Sex hormone-binding globulin, estradiol, and bone turnover markers in male osteoporosis.Bone 2004; 34(6):933-9BONE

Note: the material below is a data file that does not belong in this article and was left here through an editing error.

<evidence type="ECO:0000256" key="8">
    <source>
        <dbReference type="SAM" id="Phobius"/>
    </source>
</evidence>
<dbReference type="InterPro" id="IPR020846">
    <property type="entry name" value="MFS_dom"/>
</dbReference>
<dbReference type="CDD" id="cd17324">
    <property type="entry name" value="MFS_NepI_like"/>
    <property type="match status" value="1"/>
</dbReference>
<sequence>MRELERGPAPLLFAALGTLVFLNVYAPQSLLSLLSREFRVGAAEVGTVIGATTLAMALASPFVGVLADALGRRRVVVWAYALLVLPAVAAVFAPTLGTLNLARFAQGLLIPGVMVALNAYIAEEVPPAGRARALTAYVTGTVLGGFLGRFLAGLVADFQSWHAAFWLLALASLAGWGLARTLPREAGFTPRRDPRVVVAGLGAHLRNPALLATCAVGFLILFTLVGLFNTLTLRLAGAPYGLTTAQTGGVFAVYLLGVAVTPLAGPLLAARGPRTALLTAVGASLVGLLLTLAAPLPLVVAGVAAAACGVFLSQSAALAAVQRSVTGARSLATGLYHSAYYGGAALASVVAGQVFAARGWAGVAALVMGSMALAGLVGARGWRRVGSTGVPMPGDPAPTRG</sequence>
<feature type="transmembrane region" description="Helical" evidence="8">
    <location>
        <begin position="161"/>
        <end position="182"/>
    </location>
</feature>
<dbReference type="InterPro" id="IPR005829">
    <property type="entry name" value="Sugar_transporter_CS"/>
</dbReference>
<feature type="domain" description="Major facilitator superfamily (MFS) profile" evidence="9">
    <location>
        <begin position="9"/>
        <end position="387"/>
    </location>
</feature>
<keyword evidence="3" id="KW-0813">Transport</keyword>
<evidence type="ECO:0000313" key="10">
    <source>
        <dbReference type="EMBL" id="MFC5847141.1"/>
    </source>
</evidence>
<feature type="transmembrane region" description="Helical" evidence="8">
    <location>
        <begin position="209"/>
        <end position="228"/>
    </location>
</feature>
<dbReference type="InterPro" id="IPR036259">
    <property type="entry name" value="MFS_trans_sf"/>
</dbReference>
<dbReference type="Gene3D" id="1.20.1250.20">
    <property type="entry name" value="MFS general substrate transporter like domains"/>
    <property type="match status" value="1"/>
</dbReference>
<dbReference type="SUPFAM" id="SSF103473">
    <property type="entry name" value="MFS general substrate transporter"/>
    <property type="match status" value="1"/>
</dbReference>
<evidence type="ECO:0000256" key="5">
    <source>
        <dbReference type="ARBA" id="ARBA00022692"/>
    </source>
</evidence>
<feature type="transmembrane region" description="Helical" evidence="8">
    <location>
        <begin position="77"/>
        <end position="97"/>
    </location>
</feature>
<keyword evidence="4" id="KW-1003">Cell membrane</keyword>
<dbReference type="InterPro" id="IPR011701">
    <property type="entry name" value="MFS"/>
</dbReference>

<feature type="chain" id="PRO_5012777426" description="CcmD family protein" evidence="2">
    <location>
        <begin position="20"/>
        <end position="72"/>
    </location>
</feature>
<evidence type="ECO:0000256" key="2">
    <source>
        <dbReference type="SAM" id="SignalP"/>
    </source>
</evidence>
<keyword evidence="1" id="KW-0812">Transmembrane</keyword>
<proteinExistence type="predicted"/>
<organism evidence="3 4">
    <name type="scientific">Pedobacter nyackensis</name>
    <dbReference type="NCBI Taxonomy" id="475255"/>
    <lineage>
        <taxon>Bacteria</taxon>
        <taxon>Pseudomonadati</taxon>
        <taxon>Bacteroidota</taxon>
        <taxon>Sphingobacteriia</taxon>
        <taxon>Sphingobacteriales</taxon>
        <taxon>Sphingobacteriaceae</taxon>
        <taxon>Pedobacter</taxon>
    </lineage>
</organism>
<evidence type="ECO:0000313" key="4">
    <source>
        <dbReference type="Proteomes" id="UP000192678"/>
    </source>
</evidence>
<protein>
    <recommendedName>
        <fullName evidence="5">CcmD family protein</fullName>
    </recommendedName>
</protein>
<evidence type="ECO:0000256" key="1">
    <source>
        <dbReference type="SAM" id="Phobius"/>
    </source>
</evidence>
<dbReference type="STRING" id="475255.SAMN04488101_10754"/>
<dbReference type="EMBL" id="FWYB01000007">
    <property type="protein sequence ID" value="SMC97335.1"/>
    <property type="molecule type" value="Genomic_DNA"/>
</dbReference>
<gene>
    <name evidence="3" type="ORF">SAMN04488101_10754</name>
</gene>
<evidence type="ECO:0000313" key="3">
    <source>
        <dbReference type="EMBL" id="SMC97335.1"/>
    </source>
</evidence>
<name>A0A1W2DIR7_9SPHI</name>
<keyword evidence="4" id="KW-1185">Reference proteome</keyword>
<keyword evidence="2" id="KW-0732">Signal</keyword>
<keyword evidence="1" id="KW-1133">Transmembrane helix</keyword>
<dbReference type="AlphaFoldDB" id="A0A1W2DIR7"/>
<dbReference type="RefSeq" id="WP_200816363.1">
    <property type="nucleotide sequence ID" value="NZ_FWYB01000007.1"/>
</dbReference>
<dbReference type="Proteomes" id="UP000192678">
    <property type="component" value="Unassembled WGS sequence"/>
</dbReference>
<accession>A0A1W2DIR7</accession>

The role of estrogen deficiency in male osteoporosis is still under discussion. One hundred five subjects, 65 of them suffering from osteoporosis (mean age, 53.9 years) and 40 age-matched controls were studied. Osteoporosis was defined by a T score < -2.5 in the lumbar spine or at the femoral neck. Forty-one (63.1%) of the subjects had a history of low-energy fractures, involving vertebrae in 33 cases (50.8%). Osteoporosis was considered to be idiopathic in 33 subjects (50.8%) for whom no etiology could be found. We measured levels of total estradiol (pg/ml, with a detection threshold of 4 pg/ml), total testosterone (ng/ml), and their carrier protein, that is, sex hormone-binding globulin (SHBG, pmol/ml). Various markers of bone remodeling were also measured. Two of them provide an estimate of bone formation-osteocalcin (OC) and bone alkaline phosphatase (BAP). Two others evaluate bone resorption-procollagen type I C-terminal telopeptide (ICTP) and serum C-telopeptide of type I collagen (sCTX). There was no significant difference in estradiol levels between controls and osteroporosis patients. We did not find any significant correlation between estradiol levels and spinal bone mineral density (BMD) (r = 0.15, P > 0.05), and the relationship between estradiol levels and BMD at the femoral neck was weak (r = 0.25, P < 0.05). On the other hand, SHBG was significantly higher in the osteoporotic patients than in controls (P < 0.01). This difference persisted after adjustment for body mass index (BMI) and after exclusion of patients with a condition known to increase SHBG levels. Moreover, this carrier protein was negatively correlated with BMD at the femoral neck (r = -0.37, P < 0.01) and at the lumbar spine (r = -0.27, P < 0.05). SHBG also correlates strongly with sCTX (r = 0.37, P < 0.01). Finally, logistic regression analysis showed that serum SHBG concentration was significantly associated with the presence of fractures; the odds ratio of having a fracture was 2.04 [95% confidence interval (CI) 1.2-3.4, P < 0.01] for each increase of 1 standard deviation (SD) in the patient's SHBG level. The stronger relationship was nearly the same for the whole group and for patients with idiopathic osteoporosis. This study therefore suggests that SHBG may play a key role in male patients with idiopathic or secondary osteoporosis. It shows that serum SHBG concentration is increased in middle-aged men with osteoporosis and is correlated with hip, spine BMD, and sCTX levels. Finally, our findings are in agreement with previous studies which suggest that serum SHBG is a new biological marker of fracture risk in men.